Skip to main content

Reflecting on the Journey of Sir Francis Chichester

Surfing about the internet recently I stumbled upon an image of the cover of Life, then the most successful weekly magazine in the world, from June 9, 1967. Sailors of a certain age will know exactly which one I’m talking about: it features a photo of an older British gentleman leaning against a mizzen mast while taking a sun sight with a sextant. His name was Sir Francis Chichester. Finding that old cover inspired me to reread his book Gipsy Moth Circles the World, and what struck me most on revisiting the story of Chichester’s great one-stop solo circumnavigation is what a god-awful boat he sailed it in.

Gipsy Moth IV was custom-designed by Illingworth & Primrose, one of the better known firms in Britain at the time. Though Chichester had wanted a small boat with a full keel, John Illingworth instead presented him with a proposal for a big boat with a fin keel. Chichester did get his way on the keel, but the boat never got smaller and in the end measured 53ft overall. She was also quite narrow, with soft bilges, and when first launched was so tender she lay over flat in a moderate breeze. As Chichester described it, “The thought of what she would do in the huge Southern Ocean put ice in my blood.”

More lead was added to Gipsy’s keel, but still she heeled much too easily, and Chichester sometimes found it impossible to control her on his outbound passage to Australia. At certain times her helm was so hard he could not shift the tiller. Other times she would suddenly bear away downwind and gybe for no apparent reason. It often took Chichester an hour or more to get his windvane to steer the boat, and often the vane could only manage the helm for short periods of time. After the vane gear broke, the wily old sailor spent much time agonizing over how to get Gipsy to steer herself. Finally he found the only way to do it was to constantly keep her staysail aback on a line to the tiller.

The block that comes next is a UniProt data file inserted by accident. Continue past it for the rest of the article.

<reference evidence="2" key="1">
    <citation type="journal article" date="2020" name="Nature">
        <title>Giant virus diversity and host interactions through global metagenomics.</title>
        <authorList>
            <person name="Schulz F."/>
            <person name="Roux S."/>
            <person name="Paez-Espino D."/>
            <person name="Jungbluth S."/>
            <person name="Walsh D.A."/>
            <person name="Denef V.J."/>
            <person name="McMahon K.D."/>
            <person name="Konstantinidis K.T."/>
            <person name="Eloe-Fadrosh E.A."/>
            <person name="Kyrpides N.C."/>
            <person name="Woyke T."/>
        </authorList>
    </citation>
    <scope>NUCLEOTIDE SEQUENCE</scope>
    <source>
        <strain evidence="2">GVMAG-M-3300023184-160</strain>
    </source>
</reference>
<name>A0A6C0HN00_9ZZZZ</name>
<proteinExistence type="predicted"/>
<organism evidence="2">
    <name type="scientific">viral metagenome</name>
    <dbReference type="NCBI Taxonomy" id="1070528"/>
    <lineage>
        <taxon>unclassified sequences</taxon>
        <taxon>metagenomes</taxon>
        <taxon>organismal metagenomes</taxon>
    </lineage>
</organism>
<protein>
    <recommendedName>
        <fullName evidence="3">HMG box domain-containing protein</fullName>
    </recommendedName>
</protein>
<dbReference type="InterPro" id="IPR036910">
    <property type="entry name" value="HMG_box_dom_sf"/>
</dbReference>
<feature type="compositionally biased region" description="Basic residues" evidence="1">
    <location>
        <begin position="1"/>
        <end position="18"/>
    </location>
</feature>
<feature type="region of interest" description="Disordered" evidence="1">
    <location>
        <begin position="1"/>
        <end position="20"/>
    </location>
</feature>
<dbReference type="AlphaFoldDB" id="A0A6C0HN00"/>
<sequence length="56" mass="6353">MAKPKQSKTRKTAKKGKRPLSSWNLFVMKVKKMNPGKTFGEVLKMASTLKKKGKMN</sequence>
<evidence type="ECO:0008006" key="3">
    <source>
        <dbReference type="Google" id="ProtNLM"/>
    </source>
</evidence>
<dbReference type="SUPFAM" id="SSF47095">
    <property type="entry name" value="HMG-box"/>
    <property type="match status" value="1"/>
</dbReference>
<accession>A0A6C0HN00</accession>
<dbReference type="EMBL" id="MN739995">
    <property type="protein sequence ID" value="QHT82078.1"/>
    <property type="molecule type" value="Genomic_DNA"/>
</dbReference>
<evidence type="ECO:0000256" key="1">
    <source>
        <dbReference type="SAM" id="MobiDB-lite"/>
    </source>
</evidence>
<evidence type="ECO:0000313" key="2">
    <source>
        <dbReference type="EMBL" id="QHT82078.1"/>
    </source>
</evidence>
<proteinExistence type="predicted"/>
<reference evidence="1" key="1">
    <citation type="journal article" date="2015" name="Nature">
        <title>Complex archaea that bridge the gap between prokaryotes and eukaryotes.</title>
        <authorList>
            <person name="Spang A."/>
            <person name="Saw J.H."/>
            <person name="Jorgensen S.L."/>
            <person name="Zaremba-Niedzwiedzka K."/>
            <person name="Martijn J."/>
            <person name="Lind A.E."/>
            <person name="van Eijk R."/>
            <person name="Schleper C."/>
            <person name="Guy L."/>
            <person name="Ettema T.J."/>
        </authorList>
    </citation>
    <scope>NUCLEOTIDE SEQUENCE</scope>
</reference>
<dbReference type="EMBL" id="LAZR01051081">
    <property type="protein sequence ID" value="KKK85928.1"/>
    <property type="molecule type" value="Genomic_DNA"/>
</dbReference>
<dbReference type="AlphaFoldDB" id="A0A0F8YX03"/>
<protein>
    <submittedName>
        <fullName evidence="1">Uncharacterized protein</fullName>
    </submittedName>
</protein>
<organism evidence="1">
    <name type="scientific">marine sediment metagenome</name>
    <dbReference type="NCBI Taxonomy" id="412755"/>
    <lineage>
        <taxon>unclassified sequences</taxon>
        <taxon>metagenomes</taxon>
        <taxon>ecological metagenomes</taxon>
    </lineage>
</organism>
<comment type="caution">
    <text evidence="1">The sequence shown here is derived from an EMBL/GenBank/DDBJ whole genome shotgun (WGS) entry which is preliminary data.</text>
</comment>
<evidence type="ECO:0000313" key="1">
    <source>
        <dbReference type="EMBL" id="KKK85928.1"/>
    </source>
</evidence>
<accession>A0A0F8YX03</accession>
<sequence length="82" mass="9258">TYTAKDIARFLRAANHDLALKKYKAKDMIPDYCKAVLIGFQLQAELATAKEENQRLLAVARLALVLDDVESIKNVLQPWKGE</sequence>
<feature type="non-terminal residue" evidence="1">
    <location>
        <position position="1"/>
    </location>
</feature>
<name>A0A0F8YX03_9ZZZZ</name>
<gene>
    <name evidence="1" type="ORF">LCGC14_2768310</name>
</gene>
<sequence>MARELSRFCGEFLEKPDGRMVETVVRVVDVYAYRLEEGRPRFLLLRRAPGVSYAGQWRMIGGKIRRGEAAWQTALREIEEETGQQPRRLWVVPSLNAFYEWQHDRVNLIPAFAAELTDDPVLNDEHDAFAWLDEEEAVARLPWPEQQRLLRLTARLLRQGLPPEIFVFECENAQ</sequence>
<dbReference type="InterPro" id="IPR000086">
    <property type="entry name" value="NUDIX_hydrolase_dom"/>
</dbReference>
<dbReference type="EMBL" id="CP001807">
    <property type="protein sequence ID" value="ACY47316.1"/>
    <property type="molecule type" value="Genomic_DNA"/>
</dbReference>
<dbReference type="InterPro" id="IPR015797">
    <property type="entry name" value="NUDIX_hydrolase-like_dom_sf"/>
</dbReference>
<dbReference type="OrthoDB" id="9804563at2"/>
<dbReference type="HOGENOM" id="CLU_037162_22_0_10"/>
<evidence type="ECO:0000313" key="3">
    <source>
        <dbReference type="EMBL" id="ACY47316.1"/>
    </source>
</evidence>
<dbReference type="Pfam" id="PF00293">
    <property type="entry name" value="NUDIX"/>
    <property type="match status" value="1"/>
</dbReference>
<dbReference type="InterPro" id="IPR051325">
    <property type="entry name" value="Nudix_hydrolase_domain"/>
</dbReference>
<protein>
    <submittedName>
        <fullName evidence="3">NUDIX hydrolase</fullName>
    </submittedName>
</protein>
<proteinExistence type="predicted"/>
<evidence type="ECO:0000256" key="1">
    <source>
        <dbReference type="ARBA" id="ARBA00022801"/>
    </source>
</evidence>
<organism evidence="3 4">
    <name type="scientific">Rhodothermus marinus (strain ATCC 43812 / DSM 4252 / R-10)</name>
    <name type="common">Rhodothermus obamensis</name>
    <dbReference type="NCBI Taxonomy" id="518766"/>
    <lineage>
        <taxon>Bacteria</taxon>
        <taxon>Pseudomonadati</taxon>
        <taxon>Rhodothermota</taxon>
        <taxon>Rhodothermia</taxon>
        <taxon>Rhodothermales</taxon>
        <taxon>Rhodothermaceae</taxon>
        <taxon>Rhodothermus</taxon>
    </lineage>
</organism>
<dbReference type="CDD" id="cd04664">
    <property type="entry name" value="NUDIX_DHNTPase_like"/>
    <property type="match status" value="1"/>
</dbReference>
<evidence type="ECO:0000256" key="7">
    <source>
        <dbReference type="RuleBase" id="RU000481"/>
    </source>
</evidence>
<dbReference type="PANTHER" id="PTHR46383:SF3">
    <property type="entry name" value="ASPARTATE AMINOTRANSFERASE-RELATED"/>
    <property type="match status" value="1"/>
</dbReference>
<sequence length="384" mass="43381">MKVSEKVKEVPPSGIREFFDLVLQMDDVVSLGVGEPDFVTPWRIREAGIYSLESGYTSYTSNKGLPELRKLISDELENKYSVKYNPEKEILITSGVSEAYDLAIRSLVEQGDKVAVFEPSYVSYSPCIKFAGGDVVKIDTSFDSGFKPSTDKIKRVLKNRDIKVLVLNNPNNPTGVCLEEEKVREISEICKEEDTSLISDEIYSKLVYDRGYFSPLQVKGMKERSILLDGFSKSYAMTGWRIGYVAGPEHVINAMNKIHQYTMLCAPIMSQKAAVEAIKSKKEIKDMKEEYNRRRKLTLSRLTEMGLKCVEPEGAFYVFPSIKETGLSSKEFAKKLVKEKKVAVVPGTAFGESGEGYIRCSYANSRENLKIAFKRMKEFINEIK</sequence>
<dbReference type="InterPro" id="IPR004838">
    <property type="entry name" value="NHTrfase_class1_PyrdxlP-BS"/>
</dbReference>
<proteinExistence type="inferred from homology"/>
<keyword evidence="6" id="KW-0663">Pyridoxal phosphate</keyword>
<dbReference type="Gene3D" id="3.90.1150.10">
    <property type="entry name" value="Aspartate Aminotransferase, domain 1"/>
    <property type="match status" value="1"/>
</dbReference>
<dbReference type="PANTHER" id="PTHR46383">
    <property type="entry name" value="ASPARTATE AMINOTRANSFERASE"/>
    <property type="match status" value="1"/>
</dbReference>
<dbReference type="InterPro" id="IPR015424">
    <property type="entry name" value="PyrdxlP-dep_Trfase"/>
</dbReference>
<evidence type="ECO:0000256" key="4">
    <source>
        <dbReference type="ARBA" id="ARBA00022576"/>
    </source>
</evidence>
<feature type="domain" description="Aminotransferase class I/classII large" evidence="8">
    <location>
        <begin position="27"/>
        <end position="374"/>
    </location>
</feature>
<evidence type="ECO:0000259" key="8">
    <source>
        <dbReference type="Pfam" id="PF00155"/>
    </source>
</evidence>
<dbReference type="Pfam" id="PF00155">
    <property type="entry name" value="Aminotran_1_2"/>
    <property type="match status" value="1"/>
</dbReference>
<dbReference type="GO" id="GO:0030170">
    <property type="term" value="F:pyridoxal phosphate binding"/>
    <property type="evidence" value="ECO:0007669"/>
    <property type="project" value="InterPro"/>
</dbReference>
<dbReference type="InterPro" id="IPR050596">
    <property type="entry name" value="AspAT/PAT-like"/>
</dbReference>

In Sydney the famous Aussie designer Warwick Hood reconfigured Gipsy’s keel and parts of her rigging. Chichester hailed the improvement in the boat’s behavior on the inbound passage back to Plymouth, but still she was hard to handle. Ultimately, Chichester deduced that the boat was very sensitive to her angle of heel. Once heeled past a certain point she became wild and unpredictable. Once he understood this, Chichester had an easier time handling her.
[advertisement]

Though Gipsy Moth IV earned him great fame, Chichester never thought well of her. In his book he compared her to Lisette, a mare ridden by one of Napoleon’s generals, who was very brave but also had a bad habit of killing grooms. “I admire Lisette immensely,” the general wrote. “But I do not think I could ever have been fond of her.”

It says something of the British character—though I’m not sure what exactly—that they have chosen to worship this obstreperous vessel. Soon after Chichester’s voyage she was enshrined as a national treasure next to the great tea clipper Cutty Sark at Greenwich. Subsequently, in 2004, she was rehabilitated at great expense and sent round the world again on a commemorative adventure. The highlight of that trip was her stranding on a reef in the Tuamotus. Currently she belongs to a charitable trust and—masochists take note—is available for charter.